Institutional Arrangement for EFL Teacher Professional Development
*Dr. Laxman Gnawali
When the discussions and deliberations are made on the EFL teacher professional development, main stress is put on the efforts teachers need to make for their own growth: what opportunities there are and what the teachers need to do to make the best out of them. Teacher educators make prescriptions on the strategies teachers need to follow so they can grow and develop enhancing their professional capability. While teachers’ own efforts are crucial in accessing and utilizing the opportunities, the role of the institutions cannot be underestimated. It’s the institutions, i.e. the schools and colleges, which have the power to facilitate or to bar the teachers from the available professional development opportunities. The institutions are even more instrumental for the EFL teachers as these teachers are a minority in terms of the language they work with. They work with a language which finds itself as foreign where it is taught. The institutions need to make a conducive environment so these teachers can grow professionally. For this, the following institutional arrangements can play an instrumental role for creating such an environment.
- Induction: Once the newly recruited teachers enter the institution, they need to be inducted into the system that operates. The induction involves the process by which teachers are made familiar with the physical facilities, colleagues and staff, service givers, the givens of the institution etc. They are also shown the classroom processes and the way they are expected to deal with the students.
- Mentoring: The induction helps the newly recruited teachers to settle but to support the teacher with the implicit nuances of the school culture, classroom culture, pedagogical processes and also to build the psychological confidence, a senior colleague need to be given the role of the mentor. The protégé gradually makes himself/herself comfortable in the institutional setting gaining the psychological well-being.
- In-house professional development events: Unless the institution organizes in-house professional development events, teachers will not feel the need to andmotivation for doing something to help themselves. The in-house training seminars, professional sharing between teachers, talks by ‘experts’, in-house publication, and other in-house collaborative efforts will promote professional dialogues between the teachers.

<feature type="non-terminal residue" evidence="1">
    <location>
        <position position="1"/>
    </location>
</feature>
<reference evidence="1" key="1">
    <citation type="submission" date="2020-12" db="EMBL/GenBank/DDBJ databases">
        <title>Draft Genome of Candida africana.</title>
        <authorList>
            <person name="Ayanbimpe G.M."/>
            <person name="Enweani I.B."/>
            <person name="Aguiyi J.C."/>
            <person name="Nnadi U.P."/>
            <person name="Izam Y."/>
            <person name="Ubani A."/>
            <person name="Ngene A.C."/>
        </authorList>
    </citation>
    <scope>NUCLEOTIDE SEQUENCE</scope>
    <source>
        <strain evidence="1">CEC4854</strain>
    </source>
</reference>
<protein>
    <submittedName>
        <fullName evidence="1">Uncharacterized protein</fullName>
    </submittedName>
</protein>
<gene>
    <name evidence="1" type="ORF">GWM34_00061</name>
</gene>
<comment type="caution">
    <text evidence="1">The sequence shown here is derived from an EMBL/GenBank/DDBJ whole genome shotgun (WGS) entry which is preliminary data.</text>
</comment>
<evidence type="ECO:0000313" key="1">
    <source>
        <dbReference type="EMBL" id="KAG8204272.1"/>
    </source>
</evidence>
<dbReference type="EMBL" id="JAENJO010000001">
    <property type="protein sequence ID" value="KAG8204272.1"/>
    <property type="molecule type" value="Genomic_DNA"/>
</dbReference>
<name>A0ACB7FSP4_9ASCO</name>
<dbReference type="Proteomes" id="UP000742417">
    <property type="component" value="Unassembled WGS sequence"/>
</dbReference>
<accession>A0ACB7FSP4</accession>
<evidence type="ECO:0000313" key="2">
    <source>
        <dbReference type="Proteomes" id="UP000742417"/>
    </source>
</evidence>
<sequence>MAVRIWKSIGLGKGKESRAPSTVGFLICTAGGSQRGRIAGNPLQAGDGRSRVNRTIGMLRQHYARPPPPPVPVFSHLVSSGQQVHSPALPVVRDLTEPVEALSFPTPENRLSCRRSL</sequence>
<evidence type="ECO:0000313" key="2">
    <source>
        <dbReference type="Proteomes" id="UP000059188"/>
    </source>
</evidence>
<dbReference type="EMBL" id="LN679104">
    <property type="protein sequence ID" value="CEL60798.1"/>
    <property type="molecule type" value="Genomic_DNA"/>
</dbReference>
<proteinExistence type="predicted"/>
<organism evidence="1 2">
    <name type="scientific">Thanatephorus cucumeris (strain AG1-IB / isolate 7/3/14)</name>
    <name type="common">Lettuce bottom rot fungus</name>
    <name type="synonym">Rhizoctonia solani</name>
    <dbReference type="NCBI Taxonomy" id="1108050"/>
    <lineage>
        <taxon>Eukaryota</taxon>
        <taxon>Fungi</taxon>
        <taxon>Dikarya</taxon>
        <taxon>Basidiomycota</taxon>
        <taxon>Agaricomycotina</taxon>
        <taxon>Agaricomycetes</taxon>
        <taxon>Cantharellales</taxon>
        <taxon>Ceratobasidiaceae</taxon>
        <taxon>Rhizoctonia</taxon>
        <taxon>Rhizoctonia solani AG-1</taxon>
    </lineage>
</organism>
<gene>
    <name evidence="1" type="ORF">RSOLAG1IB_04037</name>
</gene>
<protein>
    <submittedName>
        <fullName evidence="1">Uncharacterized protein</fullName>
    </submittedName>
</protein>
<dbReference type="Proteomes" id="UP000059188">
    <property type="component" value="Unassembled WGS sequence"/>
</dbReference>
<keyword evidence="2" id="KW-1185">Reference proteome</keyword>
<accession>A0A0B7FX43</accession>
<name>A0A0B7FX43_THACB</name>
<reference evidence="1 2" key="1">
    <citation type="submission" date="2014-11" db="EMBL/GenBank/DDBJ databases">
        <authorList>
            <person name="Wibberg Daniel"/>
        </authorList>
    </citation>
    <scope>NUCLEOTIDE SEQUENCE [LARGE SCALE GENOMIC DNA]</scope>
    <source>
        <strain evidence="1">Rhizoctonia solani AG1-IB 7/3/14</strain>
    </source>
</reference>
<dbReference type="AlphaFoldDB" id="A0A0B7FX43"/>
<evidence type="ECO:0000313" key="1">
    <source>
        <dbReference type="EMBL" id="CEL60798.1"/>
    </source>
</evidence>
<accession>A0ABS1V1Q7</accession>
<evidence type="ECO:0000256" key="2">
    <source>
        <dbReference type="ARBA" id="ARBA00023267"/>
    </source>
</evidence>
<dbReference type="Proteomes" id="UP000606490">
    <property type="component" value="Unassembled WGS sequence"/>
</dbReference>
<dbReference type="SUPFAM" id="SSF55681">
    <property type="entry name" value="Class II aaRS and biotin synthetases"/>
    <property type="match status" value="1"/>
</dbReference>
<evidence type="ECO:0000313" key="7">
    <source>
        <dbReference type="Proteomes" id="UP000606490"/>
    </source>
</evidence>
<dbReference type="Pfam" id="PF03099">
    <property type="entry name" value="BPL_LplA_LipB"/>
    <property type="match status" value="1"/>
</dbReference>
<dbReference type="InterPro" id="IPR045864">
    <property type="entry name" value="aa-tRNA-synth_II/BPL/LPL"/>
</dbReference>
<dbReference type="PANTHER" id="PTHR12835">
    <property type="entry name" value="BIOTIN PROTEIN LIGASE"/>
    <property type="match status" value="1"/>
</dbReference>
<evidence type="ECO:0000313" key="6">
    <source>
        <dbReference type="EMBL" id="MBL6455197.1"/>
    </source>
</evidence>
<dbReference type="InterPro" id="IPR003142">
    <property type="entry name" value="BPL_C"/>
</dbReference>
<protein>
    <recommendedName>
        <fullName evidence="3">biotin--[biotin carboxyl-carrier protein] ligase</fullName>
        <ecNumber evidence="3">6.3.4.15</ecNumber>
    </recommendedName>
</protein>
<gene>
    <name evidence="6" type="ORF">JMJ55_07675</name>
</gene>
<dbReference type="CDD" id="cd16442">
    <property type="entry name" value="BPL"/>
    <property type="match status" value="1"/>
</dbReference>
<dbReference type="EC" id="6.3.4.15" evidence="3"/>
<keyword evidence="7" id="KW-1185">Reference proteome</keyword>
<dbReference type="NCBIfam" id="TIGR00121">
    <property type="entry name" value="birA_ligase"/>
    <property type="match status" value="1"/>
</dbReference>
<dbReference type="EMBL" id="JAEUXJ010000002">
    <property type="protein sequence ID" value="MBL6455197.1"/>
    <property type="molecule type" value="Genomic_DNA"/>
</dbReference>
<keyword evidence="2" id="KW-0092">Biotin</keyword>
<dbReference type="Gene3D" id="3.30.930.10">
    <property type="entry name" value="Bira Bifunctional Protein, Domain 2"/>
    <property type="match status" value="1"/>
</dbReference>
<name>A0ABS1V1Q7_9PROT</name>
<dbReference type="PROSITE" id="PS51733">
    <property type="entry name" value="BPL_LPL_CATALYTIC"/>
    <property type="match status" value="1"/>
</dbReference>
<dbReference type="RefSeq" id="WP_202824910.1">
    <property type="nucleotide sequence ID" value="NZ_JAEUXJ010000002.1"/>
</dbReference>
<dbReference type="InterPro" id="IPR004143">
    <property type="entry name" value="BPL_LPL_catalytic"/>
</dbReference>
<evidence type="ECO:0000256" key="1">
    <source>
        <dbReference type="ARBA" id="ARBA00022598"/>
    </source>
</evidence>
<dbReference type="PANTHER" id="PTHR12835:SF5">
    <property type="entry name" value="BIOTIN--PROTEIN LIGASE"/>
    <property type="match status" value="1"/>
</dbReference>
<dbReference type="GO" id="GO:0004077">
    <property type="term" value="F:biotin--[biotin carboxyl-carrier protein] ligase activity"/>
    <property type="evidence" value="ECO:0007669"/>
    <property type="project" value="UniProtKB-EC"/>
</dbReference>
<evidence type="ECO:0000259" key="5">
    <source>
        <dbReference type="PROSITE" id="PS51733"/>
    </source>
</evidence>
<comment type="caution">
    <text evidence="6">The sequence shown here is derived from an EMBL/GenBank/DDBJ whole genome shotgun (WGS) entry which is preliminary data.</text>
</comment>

- Inter-institution exchanges: For the crossbreeding of the ideas and good practices, institutions can agree to organize short-term teacher exchanges. In this, a teacher from one institution goes to partner institution while the counterpart from the partner institution comes to his/her institution and teach the respective classes. These exchanges will be instrumental in sharing ideas and insights between the institutions.
- Membership of professional bodies: There are EFL teacher associations and networks that support teachers in their professional endeavors. If the institution makes it mandatory for the teachers to be members of these associations and networks, the teachers will benefit in two ways: they will get opportunities for the professional development; more than that, they will get information for the opportunities that are not instantly available. With such information, they can help themselves.
- Subscribing to the professional journals: The professional journals bring in fresh ideas from the professional communities. They help teachers to be updated with the latest development in ELT. From classroom tips to updates on news trends, the journals keep the teachers afresh with the contemporary ELT pedagogy.
While there can be many other institutional arrangements for supporting EFL teachers at work, the process of empowering them right from the beginning with the induction and mentoring and at a later stage with the professional exposure with seminars, exchanges, and journal subscriptions, the institutions can facilitate the professional development of the EFL teachers who ultimately pay back to the institutions.
(Dr. Gnawali is an Associate Professor at School of Education, Kathmandu University. He also served as an Acting President of NELTA.)